Duo Dickinson

Creation Story

“Religion and architecture are pretty similar,” Duo Dickinson says, wearing a herringbone sport coat and a smile that reaches its widest point with ease. “They can have bad outcomes with really wonderful intentions.”

Dickinson’s been designing, building and renovating for over 35 years and a member of Trinity Church on the Green for 22. Despite good intentions, Dickinson sees both traditional architecture and traditional religion aspiring to infeasible places. Architecture’s problem, he thinks, is that budgetary constraints and utility needs are increasingly incompatible with aesthetic visions. Religion’s problem is that contemporary understandings and practicalities don’t jibe with dated metaphysical and moral doctrines.

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Dickinson grew up in an Episcopalian household, but as he progressed through his schooling, religion fell by the wayside and architecture took hold. He received his Bachelor’s from Cornell University and since then has built or renovated over 500 homes and worked on projects for over 40 non-profits. But while he’s designed a career firmly rooted in physics and geometry, he’s also found room for the non-corporeal.

“When I found the right girl and we decided to get married,” Dickinson recalls, “she surprised me because she was also a cradle Episcopalian.” For a church, they decided on Grace Church in Manhattan, which fit their shared religious background and Dickinson’s taste in architecture, which is easier said than done. It had been years since either had attended church, but the couple was convinced by Grace’s dynamic then-curate, Paul Zahl, to give religion another go. Dickinson was persuaded, he recalls, not with appeals to heaven or hellfire but rather Zahl’s commitment to self-critique.

really understood the fact that there are so many limitations in religion. … As science and knowledge and medicine demystify all the things that make people believe in God out of fear, the ability to believe in God out of hope is not enhanced. It’s pretty hard to believe in God when your belly is full, when you know that cancer isn’t caused by the devil and poverty, injustice and death happens all around you for no reason of sin at all.” But something is lost when we exclude God from our lives, Dickinson thinks.

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The charitable streak found in many Christian sects finds a tangible parallel in Dickinson’s professional work. One third of all the work done by Dickinson’s Madison-based firm, named “Duo Dickinson, architect,” is pro bono. He’s built several affordable houses for the New Haven affiliate of Habitat for Humanity and waived fees for work on various churches, many of whom don’t have the money to pay for a bonafide architect.

For Trinity, he’s worked on the undercroft; the interior-lit stained glass window above the front entrance; and the handicap-accessible side entry. For St. John’s Episcopal on Humphrey Street, Dickinson helped install a handicap-friendly bathroom, elevator and graded entrance ramp.

That’s not the only sort of accessibility on Dickinson’s mind, or in the minds of many church leaders. “New England is at the forefront of secularization,” Dickinson says. “Old-line protestant denominations are losing traction and relevance.” He says he’s seen the number of Episcopal churches in New Haven go from 14 to eight. Of those that remain, he says, “several are struggling mightily.”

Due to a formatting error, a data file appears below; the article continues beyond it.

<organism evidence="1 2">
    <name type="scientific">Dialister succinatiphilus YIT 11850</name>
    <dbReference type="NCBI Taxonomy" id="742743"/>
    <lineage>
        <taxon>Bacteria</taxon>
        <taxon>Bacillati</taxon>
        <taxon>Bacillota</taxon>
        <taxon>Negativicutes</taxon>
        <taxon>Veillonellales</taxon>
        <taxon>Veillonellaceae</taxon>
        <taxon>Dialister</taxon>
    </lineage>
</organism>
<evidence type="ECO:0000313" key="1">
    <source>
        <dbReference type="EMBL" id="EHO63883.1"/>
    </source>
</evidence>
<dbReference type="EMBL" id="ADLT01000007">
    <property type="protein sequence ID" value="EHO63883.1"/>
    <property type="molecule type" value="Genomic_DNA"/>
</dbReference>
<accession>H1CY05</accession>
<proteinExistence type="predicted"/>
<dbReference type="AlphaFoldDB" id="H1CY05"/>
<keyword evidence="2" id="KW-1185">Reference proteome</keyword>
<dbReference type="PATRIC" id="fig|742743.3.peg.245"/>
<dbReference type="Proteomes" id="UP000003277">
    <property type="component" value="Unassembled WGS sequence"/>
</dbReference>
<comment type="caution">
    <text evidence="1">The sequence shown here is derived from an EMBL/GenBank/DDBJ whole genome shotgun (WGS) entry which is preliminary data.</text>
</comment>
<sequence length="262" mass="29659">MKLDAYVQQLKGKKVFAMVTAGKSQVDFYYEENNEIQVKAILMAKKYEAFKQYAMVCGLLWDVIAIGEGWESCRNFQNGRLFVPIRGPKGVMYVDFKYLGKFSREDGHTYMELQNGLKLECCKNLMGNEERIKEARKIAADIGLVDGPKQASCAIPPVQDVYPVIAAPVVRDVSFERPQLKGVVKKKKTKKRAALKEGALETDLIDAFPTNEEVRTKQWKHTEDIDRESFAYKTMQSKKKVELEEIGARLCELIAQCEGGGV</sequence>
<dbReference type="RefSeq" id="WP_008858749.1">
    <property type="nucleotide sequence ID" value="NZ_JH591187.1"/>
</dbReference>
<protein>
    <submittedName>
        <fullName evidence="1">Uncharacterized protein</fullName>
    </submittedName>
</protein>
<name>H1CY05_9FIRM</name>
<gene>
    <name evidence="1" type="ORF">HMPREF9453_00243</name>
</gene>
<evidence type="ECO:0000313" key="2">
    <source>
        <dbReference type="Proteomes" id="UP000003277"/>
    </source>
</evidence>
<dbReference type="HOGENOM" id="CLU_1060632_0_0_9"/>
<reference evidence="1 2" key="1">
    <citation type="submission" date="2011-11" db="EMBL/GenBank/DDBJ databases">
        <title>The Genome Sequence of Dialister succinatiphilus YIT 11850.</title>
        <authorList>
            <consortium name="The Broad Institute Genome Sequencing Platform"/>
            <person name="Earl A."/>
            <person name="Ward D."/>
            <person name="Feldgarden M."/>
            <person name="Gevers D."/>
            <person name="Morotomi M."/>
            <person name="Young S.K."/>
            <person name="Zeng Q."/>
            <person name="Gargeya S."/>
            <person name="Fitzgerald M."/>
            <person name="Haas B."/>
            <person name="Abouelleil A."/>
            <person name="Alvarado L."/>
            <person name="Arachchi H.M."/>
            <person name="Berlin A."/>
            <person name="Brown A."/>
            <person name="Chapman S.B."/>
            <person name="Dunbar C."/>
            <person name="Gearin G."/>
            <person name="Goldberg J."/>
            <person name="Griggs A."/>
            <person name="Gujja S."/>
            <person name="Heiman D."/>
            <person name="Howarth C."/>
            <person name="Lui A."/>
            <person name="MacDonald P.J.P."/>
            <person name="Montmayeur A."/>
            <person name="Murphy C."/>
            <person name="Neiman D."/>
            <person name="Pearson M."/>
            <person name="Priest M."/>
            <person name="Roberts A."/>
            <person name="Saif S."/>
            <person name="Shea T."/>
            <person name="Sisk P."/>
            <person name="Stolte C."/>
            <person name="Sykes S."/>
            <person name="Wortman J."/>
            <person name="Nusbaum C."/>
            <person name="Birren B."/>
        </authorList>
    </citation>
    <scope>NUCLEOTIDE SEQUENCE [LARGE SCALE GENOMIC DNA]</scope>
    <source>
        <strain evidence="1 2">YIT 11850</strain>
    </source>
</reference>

The offices of Connecticut’s statewide Episcopal diocese have, with Dickinson’s help, tried to become more relevant. In 2014, Ian Douglas, the diocese’s Bishop Diocesan—so, its top dog—moved the offices from an ostentatious mansion in Hartford to a humbler former ball bearing factory in Meriden, which Dickinson designed pro bono and then implemented on commission.

He’s able to sustain a heavy pro bono bent by using a “Robin Hood”-style business model. His practice, primarily residence-focused, serves clients from the very rich to the very poor, generating enough money on expensive projects to float the costs of the pro bono work. Because of this, Dickinson isn’t able to pay his employees as well as a typical for-profit firm. But, as partial compensation, Dickinson affords his employees very flexible hours and time off when they need it, something he says is especially attractive for people with young families or those with outside interests.

As with religion, Dickinson thinks a reevaluation is in order. “Architects learn in school to be artists first, technologists second and then, lastly, social workers,” Dickinson says. “Money isn’t attached to any projects, ever.” As a result, he feels, architects-in-the-making aren’t well-exposed to the practical limitations and social considerations they’ll later encounter in the marketplace.

In his own work, Dickinson strives for stable, efficient, low-maintenance buildings that also have unique, unexpected flair. The rooftop apexes of a low-income housing complex in Yonkers, New York, are embellished with diamond-shaped frames like keystones. A seaside home in Greenwich, CT, has patios and stairs like seashells, rippling outward in arcs. In Madison, CT, Dickinson’s own home stands on supports overlooking a marsh like Baba Yaga’s hut on hen’s legs.

Despite the artistry he puts into his work, and despite the thought he puts into his spirituality, Dickinson’s ultimately a pragmatist on both fronts. When architects are guided by the real needs of occupants, and when temples are dedicated to the real needs of their parishioners, he thinks, houses worthy of worship can arise.

Duo Dickinson, architect
94 Bradley Rd, Madison (map)
Mon-Fri 9am-5pm
(203) 245-0405

Written and photographed by Daniel Shkolnik.

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